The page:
Sunday, August 29, 2010

Relative Filth

… and, no, I’m not referring to your brother-in-law.

Several years ago, after California voters approved an initiative requiring their legislators to receive education on ethical principles, the state senate brought in ethics guru Michael Josephson ( to deliver the message.

In preparation, Josephson met with senators and staff members, and here’s his account of one interview:

A senior staffer confided, "We need this program. People lie a lot up here." I wondered if I should act surprised. But before I could respond, the staffer added, "I hardly ever lie."

Although his statement sounded like a confession, he wasn’t embarrassed at all. "Hardly ever lying" made him morally superior. In a culture where lying is common, the occasional liar feels like a saint. In the land of the blind, the one-eyed man is king.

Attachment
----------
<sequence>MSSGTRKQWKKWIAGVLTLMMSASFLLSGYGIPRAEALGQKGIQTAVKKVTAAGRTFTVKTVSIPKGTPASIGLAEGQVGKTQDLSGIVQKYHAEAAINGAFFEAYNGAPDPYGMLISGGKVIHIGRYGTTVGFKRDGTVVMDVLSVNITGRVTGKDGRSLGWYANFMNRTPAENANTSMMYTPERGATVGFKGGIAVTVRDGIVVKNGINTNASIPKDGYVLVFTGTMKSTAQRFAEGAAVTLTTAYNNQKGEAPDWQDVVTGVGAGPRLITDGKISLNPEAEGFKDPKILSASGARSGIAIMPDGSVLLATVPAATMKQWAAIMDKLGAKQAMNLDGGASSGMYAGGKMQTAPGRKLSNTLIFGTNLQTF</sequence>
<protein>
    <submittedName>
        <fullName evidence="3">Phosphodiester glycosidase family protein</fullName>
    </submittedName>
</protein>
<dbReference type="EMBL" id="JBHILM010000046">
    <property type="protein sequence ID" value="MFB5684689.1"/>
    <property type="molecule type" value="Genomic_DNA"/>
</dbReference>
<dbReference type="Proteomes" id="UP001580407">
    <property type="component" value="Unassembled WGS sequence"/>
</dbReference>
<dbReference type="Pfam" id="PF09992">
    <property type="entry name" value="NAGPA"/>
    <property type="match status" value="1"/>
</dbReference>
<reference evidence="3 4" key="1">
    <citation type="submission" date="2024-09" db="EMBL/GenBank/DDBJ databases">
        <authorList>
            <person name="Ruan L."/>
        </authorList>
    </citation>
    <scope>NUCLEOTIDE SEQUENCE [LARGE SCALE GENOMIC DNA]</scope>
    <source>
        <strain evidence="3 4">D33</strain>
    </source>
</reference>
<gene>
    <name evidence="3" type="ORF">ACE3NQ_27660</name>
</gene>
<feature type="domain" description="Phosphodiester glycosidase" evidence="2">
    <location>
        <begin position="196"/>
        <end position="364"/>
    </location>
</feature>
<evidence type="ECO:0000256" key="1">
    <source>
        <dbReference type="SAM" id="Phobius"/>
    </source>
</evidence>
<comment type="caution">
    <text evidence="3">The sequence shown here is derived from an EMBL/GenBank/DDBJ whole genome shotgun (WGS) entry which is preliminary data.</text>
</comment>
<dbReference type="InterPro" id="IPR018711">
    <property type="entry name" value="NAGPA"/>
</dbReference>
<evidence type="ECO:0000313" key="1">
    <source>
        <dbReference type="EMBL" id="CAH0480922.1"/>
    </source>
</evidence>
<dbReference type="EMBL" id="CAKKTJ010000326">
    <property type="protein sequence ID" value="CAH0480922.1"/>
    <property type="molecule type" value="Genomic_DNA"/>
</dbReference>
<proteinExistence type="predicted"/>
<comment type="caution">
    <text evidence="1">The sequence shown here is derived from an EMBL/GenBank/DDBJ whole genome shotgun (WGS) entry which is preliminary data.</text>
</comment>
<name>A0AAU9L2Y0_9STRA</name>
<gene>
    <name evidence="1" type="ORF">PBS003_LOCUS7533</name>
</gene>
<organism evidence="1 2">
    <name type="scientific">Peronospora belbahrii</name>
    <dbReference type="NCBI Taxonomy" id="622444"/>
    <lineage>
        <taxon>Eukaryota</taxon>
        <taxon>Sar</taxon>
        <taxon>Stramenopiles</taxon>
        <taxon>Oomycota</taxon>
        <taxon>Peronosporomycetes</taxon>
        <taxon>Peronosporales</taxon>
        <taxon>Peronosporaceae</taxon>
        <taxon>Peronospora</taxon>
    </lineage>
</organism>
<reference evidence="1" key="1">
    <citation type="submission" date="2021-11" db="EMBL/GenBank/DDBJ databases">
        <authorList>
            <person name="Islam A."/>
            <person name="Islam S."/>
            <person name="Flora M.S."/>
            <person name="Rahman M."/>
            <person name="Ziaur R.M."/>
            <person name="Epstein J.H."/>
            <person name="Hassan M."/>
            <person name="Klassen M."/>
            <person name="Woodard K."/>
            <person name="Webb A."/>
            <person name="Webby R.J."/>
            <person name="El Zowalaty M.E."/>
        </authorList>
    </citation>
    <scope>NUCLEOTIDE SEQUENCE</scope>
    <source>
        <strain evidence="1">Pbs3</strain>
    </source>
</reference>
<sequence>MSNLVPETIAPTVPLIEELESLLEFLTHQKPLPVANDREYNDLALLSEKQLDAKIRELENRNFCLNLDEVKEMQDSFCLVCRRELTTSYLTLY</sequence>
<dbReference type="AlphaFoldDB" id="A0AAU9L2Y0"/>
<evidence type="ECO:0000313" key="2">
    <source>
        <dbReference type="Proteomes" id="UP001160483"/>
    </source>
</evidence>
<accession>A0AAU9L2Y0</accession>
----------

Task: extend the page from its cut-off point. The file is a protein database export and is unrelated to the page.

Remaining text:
I’ve heard variations of this justification -- "I’m not so bad as long as others are worse" -- so many times I’ve given it a name: The Doctrine of Relative Filth.

Josephson’s doctrine came to mind during the last of three meetings I’ve had in recent weeks with law firms whose leaders have convened for the daring and laudable purpose of thinking strategically – examining themselves and the legal landscape and challenging themselves to paint, in bold strokes, a picture of their firm’s future.

These three firms, while differing from each other in many ways, are about to face a common challenge: how to break through the ceiling of “relative” visioning (“How much better should we be than we are now?” “How do become more competitive?”) in order to ascend to a place where they can shake off comparisons and consider, “What would we look like if we were as great as we could be?”